So with the gratitude to Phil who set up the 12v boating group, Brian off Harnser who has given me good advice in the past and Tom ex of Waiouru all the way from very hot Australia here is the advice.
I have deliberately put it into one post so I can refer to it when eventually getting onto my mini electrical adjustments.... that I'll blog about of course.
So Phil says....
The size charger will depend on the depth of charge you take the batteries to. The shallower you cycle them the less charge current they will take.
In terms of alternator size for that bank the general rule is 20% of capacity so 60A however this will not charge at this rate for long unless batteries are quite low. In terms of a charger I would probably be looking for around 50A.
You don't need to worry about great 'intelligence' on the charger, in fact you will be better off without any as these university educated chargers are really designed for long term landline operation and can easily undercharge in a sporadic mode of operation.
You will be wanting to turn off charging as soon as possible so a float setting isn't even needed. Your battery monitor will be able to tell you when the batteries are full by monitoring the charge current and when less than about 1.5% capacity, 4.5A in your case, they are full.
Don't ever rely on the monitor's battery percentage reading to stop charging as they are usually wrong and will often say full when they aren't.
If you have AGM batteries then they can take a higher charge. You could use more than one charger if 2x30A are cheaper than 1x60A
My suggestion would be to start with the size (or intended size) of your battery bank. Then establish how many amps (on average) you need to put back into your batteries. Remember to allow approximately 50% on top of that (you have to put more in than you took out!)
Let's assume you have a battery bank of 200ah and your average use is 100ah. You will need to put 150ah back into the batteries. Your recharging rate should be approximately not more than 30% of your total capacity. So the maximum recharging rate would be 60amps. The batteries will take up to 60amps until they are 80% charged (Bulk Stage) 80% of 150 is 120amps. The maximum charge rate is 60amps, so it will take 2 hours to Bulk charge the batteries. The remaining 20% charge is the Absorption Stage where you are attempting to squeeze the last of the charge into the batteries. This will take quite a long time and the batteries will only accept a low number of amps. Solar panels are very useful for the Absorption stage.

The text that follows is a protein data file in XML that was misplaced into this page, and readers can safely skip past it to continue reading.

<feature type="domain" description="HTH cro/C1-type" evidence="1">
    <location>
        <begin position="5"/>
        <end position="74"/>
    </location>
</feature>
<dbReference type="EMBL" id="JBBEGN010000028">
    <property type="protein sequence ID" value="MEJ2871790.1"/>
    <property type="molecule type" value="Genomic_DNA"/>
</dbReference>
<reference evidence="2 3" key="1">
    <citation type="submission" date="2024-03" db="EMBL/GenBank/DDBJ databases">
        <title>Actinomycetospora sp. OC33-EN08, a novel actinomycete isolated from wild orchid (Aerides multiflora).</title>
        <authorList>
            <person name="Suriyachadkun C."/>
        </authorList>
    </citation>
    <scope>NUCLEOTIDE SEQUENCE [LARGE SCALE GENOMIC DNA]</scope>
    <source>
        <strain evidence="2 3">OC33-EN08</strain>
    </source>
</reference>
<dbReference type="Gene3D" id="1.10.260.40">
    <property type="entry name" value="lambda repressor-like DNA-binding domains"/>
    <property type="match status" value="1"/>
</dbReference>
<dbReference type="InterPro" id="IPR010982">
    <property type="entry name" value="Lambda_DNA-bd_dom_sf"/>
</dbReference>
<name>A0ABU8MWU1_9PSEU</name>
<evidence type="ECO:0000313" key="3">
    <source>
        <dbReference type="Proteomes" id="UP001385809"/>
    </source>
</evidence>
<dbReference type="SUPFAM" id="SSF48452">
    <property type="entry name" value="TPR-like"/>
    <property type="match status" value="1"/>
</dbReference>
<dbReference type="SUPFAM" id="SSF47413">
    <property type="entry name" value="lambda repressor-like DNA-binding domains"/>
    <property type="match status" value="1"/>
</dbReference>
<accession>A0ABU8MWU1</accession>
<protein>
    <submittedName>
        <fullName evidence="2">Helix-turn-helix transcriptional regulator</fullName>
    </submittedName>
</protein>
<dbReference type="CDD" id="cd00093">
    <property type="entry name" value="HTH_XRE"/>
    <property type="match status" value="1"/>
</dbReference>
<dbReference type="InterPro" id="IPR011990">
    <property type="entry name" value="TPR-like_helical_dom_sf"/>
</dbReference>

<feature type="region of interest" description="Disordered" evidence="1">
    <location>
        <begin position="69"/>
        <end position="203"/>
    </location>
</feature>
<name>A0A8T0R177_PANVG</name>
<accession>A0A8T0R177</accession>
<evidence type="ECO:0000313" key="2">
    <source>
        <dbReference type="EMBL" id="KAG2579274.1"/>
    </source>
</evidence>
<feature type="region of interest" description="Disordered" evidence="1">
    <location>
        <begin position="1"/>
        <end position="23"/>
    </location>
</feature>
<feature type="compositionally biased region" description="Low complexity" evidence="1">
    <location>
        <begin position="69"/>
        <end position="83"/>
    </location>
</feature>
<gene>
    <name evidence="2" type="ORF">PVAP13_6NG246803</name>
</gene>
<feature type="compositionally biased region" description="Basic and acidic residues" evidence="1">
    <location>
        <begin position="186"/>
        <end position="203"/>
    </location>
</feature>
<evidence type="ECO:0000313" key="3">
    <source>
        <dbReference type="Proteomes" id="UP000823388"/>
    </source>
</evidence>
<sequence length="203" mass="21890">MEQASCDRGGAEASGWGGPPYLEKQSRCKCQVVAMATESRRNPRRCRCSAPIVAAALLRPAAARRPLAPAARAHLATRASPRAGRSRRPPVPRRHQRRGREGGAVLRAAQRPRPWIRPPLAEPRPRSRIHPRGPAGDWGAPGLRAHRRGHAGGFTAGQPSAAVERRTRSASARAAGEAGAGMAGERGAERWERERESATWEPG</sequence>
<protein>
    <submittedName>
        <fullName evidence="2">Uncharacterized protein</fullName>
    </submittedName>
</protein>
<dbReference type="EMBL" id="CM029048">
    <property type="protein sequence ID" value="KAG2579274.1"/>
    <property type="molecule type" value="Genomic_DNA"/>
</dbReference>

In the above example we needed to put 60amps back into the batteries for 2 hours.
Roughly convert that to Watts (V x A) 14.4V charging rate and 60 amps = 864 Watts. so a 1000W generator would probably Bulk recharge the batteries in two hours. After that you're burning petrol for not much recharge and would probably be better to use solar panels for the Absorption Stage.
We had a 450ah battery bank on Waiouru and when we weren't cruising sometimes used a 2000kva inverter generator to recharge the batteries. The generator would run for 2-3 hours on full power (Bulk Stage) and then you would hear the generator RPMs drop as the batteries went into the Absorption stage. The generator supplied 240V to a Victron 3KVA Inverter Charger.
...and Brian says
If you are using a genny you don't need a multi stage charger as once your batteries are charged you will turn the dam thing off, so it wont ever go into float. You just need a big basic one to get your batteries up to full charge so you can turn it off, unlike a shore supply where the volts are going to keep coming after the batteries are full.
Thanks also to Andy who confirmed my thinking about splitting the charging and inverting - his advice comes from experience, the best sort of advice in my book.
So I know more and will now need to think more seriously about batteries - I know I have waffled on about them a few times and I think I know what its between now but that'll wait.
Also some news about the donk's head and the need for a couple of parts, nothing critical and understandable - but thats for another post !